An economist takes on the evolution of the global loneliness crisis, the sweeping impact of social isolation during the coronavirus, and the opportunities a post-COVID world presents to reverse these trends by finding new ways to reconnect with each other, our communities and even our democracy.
Hertz builds a wide-ranging, convincing argument that the way we live now is profoundly atomised—missing many of the casual and deeper human connections that used to be commonplace ... This book is a crucial call to arms ... If we could issue a reading list to 10 Downing Street, I’d put this book near the top.
Hertz’s perspective is broad—provocatively so. She intentionally conflates the angst of individual solitude with political alienation, social atomization, and economic marginalization ... To Hertz, loneliness is, in large part, an artifact of harsh, unrestrained capitalism—what she confusingly calls 'neoliberalism' ... Her idealism peaks in her push for people to connect across political and geographic divides. The recommendation, however well-intentioned, exposes the fault lines in her expansive definition of loneliness. Could trying to talk politics, or even the most anodyne of topics, with a die-hard Trump supporter ease the ache of a Democrat on a lonely Saturday night? It seems doubtful—a mismatch between problem and solution. Most of Hertz’s program, in any case, will have to await the return of normalcy, or whatever passes for it.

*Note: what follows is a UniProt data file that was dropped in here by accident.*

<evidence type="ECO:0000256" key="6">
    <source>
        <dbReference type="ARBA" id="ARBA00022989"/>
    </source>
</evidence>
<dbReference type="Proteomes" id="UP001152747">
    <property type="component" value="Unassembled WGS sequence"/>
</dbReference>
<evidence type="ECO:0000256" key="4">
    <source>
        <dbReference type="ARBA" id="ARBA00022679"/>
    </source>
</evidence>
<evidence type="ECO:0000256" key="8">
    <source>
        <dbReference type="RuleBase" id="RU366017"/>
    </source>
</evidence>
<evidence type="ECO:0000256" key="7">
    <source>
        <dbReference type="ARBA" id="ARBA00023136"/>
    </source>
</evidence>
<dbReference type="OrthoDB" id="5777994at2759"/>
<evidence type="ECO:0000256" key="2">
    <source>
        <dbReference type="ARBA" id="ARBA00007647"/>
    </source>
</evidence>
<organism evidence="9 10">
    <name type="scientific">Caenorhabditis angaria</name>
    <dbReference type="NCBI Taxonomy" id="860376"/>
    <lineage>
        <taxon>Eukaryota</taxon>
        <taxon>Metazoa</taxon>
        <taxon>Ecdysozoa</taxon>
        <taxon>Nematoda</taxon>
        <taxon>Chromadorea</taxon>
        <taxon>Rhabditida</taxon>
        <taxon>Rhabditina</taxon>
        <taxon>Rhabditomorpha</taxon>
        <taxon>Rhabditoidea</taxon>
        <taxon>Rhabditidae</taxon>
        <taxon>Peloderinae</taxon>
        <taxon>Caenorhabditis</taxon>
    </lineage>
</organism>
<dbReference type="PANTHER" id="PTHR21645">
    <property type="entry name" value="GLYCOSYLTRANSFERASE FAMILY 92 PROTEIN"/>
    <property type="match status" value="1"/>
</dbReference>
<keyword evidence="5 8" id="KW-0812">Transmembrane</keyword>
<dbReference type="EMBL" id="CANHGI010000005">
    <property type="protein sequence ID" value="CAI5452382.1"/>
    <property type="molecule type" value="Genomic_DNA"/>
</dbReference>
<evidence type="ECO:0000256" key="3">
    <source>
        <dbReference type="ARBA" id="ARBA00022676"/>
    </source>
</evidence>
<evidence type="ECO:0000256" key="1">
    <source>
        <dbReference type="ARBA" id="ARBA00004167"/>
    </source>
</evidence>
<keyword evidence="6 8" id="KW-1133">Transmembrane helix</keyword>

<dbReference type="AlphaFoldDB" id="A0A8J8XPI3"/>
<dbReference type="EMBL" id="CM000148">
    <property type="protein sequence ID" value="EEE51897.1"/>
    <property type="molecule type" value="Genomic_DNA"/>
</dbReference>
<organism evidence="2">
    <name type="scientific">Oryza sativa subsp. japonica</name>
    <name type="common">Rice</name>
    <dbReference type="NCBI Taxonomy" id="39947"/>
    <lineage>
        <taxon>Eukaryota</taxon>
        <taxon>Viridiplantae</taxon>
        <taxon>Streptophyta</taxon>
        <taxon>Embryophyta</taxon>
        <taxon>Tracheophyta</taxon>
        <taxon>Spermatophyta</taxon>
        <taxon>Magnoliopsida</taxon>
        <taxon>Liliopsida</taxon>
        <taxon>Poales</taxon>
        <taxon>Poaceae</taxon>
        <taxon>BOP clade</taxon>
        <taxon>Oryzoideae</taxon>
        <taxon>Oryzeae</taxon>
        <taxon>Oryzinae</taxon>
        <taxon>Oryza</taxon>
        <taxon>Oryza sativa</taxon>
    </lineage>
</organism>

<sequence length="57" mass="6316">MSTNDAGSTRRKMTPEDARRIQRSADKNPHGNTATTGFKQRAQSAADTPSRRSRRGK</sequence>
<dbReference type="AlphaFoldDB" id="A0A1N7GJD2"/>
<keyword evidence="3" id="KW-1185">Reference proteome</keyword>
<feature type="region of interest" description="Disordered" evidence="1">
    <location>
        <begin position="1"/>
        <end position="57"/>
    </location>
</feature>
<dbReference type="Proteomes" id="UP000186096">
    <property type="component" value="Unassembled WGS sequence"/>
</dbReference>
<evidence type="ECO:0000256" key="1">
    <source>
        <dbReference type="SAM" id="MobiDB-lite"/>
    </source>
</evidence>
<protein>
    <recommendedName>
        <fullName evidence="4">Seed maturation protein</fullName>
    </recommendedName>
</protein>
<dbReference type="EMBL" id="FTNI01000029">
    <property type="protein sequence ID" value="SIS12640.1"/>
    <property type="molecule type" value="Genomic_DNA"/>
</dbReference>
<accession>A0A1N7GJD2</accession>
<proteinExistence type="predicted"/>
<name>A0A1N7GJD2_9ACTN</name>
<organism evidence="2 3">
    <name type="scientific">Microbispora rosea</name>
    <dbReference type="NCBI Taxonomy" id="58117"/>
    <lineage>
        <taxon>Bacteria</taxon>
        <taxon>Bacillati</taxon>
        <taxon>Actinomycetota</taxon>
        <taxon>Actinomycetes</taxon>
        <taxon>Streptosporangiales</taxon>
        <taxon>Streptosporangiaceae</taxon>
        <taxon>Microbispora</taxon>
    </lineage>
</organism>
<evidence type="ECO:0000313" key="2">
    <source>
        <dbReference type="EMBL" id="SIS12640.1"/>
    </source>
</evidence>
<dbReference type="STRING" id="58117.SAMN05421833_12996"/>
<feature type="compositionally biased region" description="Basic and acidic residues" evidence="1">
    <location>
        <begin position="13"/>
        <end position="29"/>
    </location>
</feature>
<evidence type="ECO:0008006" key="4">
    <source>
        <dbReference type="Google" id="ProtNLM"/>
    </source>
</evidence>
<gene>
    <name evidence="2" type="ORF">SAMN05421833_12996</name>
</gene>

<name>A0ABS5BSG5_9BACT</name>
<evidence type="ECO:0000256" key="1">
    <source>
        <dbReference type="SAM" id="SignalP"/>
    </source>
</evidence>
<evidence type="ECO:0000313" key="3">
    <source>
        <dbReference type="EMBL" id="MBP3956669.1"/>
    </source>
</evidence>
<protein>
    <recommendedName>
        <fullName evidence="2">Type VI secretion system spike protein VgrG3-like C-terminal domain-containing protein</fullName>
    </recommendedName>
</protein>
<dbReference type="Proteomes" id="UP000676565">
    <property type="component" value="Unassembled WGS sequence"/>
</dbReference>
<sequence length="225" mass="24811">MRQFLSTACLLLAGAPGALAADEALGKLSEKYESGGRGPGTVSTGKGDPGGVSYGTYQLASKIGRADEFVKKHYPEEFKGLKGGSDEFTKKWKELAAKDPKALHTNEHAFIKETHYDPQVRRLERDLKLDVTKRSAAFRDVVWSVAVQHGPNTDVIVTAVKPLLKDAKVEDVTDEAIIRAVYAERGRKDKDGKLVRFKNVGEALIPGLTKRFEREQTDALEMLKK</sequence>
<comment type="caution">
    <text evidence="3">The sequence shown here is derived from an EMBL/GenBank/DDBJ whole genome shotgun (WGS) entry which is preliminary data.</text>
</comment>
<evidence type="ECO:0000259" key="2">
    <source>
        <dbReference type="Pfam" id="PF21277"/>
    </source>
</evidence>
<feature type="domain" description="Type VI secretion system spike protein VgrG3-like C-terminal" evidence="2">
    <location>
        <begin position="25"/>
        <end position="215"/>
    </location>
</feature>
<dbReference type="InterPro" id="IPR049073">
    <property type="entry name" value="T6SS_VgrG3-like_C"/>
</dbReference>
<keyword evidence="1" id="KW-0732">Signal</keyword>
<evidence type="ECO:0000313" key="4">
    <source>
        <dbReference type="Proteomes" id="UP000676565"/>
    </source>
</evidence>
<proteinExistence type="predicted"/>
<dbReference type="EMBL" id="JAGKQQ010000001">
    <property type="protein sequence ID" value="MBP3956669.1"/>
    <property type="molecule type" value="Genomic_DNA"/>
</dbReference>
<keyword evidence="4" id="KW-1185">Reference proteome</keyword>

... exhaustive and detailed examples more than make the case for the loneliness crisis. And, while there are some suggested solutions along the way, concrete solutions to the problem aren’t explicitly outlined until the last chapter.
As a sociocultural study of loneliness and why so many of us experience it, the book is exceptional. If you’re looking for an upbeat, hopeful approach, you may want to skip ahead to page two hundred twenty-eight.